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Date of establishment: September 07, 1809
Date of dissolution: May 04, 1811 (Active for 2 years)
Location: Washington, PA

The Christian Association of Washington was an organization conceived by Thomas Campbell and a group of supporters for the purpose of promoting Christian unity through a focus on the evangelical Christianity his readers held in common. 

After Campbell’s withdrawal from the Chartiers Presbytery and the Associate Synod of North America, he did not cease his ministerial labors. Between 1809 and 1810 he continued to meet groups of friends and acquaintances in religious services, regularly preaching and administering the Lord’s Supper in the vicinity of Washington, Pennsylvania. Those who attended Campbell’s unauthorized services came from the various Presbyterian groups in the community and other denominations, though some had never belonged to any church but were in agreement with Campbell’s ideas. It soon became apparent that something should be done to make a more permanent arrangement. 

Early in the summer of 1809, a number of interested persons gathered at the home of Abraham Altars on the road between Washington and Mt. Pleasant to discuss next moves. After an opening prayer Thomas Campbell reminded the group of his dissatisfaction with division in the church. Petty controversies over minor opinions should be set aside. He proposed the Bible as the only basis for belief and practice, which would become the means of reuniting the church. Campbell closed his presentation by suggesting a “rule” on which he believed the group could act: “Where the Scriptures speak, we speak; and where the Scriptures are silent, we are silent.” Before adjourning, those assembled adopted this statement as a guide for all their actions. 

While in Ireland, Campbell had been interested in and joined an evangelical society while minister at Ahorey. In Rich Hill he often heard the Haldanes and other visiting speakers in the Independent (Congregational) meetinghouse. Undoubtedly these experiences led Thomas to the idea of forming a Christian organization that would not be a church, but an agency to which individuals could belong. There was no suggestion of forming a new religious movement.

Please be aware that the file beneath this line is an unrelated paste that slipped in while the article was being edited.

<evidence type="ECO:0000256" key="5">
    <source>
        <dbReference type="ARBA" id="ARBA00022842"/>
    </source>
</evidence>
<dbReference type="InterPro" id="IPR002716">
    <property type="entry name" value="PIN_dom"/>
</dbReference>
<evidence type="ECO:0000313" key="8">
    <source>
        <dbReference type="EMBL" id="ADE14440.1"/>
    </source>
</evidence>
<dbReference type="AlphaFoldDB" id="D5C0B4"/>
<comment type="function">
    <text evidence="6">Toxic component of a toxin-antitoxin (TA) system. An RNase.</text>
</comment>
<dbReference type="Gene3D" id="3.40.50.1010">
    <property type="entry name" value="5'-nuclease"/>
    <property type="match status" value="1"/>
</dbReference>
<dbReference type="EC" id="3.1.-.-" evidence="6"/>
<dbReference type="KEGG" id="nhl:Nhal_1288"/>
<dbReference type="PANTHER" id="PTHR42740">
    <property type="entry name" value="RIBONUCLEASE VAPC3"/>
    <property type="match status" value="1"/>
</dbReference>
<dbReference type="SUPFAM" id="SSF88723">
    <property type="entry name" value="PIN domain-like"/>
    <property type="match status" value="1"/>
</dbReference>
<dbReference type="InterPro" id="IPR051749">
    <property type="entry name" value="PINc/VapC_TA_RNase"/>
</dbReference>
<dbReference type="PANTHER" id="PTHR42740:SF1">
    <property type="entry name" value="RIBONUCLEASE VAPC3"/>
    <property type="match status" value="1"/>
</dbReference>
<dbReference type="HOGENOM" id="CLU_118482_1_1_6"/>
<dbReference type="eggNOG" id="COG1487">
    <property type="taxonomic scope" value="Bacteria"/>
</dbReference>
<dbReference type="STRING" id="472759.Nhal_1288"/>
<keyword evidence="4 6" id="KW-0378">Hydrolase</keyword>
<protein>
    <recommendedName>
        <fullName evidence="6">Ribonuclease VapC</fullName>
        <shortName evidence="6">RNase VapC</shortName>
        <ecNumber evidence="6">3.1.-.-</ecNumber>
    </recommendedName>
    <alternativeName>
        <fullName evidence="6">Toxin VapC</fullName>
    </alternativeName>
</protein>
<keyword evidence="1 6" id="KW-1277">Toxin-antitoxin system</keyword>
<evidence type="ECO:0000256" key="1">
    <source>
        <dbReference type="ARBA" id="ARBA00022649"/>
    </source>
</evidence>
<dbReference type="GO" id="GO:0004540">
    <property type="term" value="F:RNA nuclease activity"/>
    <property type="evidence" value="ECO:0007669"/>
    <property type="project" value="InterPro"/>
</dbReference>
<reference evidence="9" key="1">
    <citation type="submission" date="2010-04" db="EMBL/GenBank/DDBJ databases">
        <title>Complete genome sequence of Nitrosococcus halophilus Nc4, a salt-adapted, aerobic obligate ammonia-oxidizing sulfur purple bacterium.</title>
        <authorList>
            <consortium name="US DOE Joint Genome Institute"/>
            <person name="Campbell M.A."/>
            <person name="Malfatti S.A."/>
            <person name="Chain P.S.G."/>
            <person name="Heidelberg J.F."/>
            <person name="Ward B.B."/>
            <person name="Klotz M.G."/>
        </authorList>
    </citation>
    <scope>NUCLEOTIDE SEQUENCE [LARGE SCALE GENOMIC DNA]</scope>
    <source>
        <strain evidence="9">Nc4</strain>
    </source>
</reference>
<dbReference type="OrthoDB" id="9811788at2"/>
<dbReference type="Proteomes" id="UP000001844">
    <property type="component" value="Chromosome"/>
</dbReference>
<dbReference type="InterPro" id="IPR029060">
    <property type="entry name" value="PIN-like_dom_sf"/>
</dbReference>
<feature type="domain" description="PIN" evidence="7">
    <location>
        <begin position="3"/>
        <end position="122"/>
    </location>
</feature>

A second meeting was held on August 17, 1809. Those attending were in general agreement and chose as the name of their organization the Christian Association of Washington (after the Pennsylvania county in which they lived). A committee of twenty-one members was appointed to consider procedure. Their first action was to agree that there should be a published statement of the purposes and objectives of the organization. Their second action was to ask Thomas Campbell to write such a document. 

By September 7, 1809, the document was completed and read at a special meeting of the leaders of the association held at the home of Jacob Donaldson. It was approved unanimously, and plans were made for its publication. Sometime in the last two weeks of 1809 the Declaration and Address of the Christian Association of Washington came from the press. It has since become one of the basic documents of the Stone-Campbell Movement. 

Upon its publication Thomas Campbell saw that copies were given to ministers of every denomination in the area, asking them to give serious consideration to the proposals in the document. To Campbell’s and the group’s great disappointment, the Declaration and Address received little attention by anyone. 

As the months passed Thomas Campbell came to believe that the Christian Association must become an independent church in order to carry out the functions of a Christian group. Therefore, at the last meeting of the association, May 4, 1811, the Christian Association of Washington constituted itself a church with a congregational form of church government and thereafter was known as Brush Run church. 

See also Brush Run Church; Campbell, Thomas; Declaration and Address; Presbyterians, Presbyterianism 

BIBLIOGRAPHY Lester G. McAllister, Thomas Campbell — Man of the Book (1954). 


Foster, Douglas A.. The Encyclopedia of the Stone-Campbell Movement (pp. 600-602). Wm. B. Eerdmans Publishing Co.. Kindle Edition. 

This entry, written by Lester G. McAllister, was originally published in The Encyclopedia of the Stone-Campbell Movement (Edited by Douglas A. Foster, Paul M. Blowers, Anthony L. Dunnavant, and D. Newell Williams; Grand Rapids, MI: Eerdmans, 2004), pages 173-174. Republished with permission.